Years ago, I studied under Harry J. Cargas. He was a sweetheart of a man who had thousands of crazy stories about life, work and writing.
Harry introduced me to Kurt Vonnegut. Literally.
“This is my good friend, Kurt Vonnegut. Say hello.”
During one particularly long semester, I felt overwhelmed and doomed. I wouldn’t make the deadline for my final paper. But I wasn’t going to lie about my situation and make it worse, so I walked into Harry’s office and told him the truth: I was slammed, disorganized and I would be late.
That’s when my professor sat me down and told me a story about being in the Korean War.
Back in the old days, soldiers ran cables and wires in the field. I think mobile and cellular communication must have existed; however, the cables and wires were a lifeline for the troops.
Anyway, it was Harry’s job to lay cable in horrible places. He worked along dangerous roads, in valleys where he would be exposed, and on mountainsides.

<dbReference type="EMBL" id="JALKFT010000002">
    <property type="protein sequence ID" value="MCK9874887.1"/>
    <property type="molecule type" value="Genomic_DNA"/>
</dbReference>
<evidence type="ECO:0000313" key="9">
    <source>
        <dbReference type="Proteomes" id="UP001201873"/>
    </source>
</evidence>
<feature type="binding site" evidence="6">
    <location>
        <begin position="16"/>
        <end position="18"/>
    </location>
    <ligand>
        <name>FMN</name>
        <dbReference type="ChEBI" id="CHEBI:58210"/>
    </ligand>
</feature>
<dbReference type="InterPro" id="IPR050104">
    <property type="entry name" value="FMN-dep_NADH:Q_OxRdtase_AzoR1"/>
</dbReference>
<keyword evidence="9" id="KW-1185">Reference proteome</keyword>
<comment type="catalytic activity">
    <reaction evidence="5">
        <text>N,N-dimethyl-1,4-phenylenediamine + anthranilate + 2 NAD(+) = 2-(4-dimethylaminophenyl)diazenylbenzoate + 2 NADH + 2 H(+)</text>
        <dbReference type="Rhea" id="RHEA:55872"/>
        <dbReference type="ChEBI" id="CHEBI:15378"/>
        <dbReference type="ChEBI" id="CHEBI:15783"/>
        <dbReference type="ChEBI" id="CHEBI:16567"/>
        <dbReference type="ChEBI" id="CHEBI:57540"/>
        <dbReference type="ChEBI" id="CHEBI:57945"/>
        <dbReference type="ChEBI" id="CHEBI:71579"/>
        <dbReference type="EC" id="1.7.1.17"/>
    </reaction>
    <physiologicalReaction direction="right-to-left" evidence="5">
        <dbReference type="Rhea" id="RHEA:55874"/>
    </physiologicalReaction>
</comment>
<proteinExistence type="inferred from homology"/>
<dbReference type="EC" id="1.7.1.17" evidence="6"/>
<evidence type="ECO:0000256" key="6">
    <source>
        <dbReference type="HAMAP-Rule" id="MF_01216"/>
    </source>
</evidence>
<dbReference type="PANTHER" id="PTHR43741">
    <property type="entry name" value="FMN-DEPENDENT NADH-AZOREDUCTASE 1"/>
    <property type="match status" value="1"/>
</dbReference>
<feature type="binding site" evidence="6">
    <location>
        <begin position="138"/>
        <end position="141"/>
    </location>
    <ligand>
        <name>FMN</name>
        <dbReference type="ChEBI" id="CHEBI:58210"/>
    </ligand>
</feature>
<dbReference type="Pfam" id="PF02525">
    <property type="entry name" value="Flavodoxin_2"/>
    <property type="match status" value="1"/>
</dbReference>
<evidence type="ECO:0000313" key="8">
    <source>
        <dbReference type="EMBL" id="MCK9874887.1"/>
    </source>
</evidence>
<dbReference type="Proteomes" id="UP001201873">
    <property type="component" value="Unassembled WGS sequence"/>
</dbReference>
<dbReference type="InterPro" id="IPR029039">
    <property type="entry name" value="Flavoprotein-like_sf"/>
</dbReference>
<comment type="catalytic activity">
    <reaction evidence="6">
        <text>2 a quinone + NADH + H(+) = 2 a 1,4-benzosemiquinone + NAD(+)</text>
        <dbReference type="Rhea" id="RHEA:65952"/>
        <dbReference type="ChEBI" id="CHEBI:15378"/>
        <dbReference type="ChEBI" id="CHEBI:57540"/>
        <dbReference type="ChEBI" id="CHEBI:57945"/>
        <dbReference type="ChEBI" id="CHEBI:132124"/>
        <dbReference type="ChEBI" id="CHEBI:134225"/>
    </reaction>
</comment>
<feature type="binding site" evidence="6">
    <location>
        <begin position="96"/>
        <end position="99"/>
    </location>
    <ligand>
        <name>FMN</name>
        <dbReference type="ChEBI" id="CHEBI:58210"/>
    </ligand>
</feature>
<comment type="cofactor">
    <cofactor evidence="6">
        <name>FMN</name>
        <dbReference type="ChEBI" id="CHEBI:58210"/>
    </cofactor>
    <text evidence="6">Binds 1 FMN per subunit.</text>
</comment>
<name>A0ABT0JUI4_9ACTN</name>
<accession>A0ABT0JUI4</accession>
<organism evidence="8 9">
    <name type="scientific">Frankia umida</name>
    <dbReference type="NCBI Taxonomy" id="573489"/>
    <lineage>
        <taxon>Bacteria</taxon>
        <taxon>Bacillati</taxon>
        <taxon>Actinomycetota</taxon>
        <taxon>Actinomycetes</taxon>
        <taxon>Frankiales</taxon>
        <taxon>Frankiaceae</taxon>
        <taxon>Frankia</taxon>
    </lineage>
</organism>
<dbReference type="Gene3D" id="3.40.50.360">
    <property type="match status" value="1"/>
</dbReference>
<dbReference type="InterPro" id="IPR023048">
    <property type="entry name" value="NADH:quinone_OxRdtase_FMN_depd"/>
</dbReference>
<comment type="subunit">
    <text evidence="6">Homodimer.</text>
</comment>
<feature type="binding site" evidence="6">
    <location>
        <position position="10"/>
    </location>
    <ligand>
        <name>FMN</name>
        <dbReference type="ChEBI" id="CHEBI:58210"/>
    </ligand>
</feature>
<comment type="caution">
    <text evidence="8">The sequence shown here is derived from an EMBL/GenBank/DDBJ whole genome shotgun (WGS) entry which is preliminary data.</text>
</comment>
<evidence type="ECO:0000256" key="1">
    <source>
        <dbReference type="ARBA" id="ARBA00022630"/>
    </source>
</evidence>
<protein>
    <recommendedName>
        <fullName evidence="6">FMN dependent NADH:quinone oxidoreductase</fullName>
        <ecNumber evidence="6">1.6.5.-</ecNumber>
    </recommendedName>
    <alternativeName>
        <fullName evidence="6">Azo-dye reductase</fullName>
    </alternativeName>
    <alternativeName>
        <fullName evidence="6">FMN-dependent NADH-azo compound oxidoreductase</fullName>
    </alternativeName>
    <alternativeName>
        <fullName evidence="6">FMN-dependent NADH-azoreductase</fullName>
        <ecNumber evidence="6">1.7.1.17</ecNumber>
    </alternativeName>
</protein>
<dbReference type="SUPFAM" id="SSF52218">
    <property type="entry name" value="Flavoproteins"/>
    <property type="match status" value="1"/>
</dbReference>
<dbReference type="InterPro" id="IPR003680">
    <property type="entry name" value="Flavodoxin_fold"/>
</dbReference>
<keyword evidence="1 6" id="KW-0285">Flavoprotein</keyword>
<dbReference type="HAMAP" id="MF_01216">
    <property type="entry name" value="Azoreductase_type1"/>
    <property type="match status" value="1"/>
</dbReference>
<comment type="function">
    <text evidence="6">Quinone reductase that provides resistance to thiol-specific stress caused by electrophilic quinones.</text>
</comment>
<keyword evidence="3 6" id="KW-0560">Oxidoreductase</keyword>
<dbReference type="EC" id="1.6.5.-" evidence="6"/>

At one point, the commanding officer told Harry to lay about a gazillion feet of cable along a certain road. Having that cable meant life or death for the mission. But there was one problem: they were out of cable.
So Harry said, “Look, I hear you. We are out of wire. What do you want me to do?”
His commanding officer said, “Shit some.”
It was at that moment that I learned an important lesson: you don’t negotiate with commanding officers or a decorated combat veteran like Professor Cargas. And it was an important early lesson on deadlines, too. If you are given a timeline — or you make a commitment to colleagues, friends or clients — you meet that commitment.
- Did someone on your team get sick? Is your server down? Are you short on resources and staff? Is your budget tight? Did you just get back from vacation?
In the immortal words of Harry Cargas, “Shit some.”
When someone is relying on you to do your job, being late is a luxury that other people cannot afford. Do what you must, but stop letting people down.
PS — I turned in my paper on time and Harry stole cable from another platoon. It all worked out in the end. Just ask the North Koreans.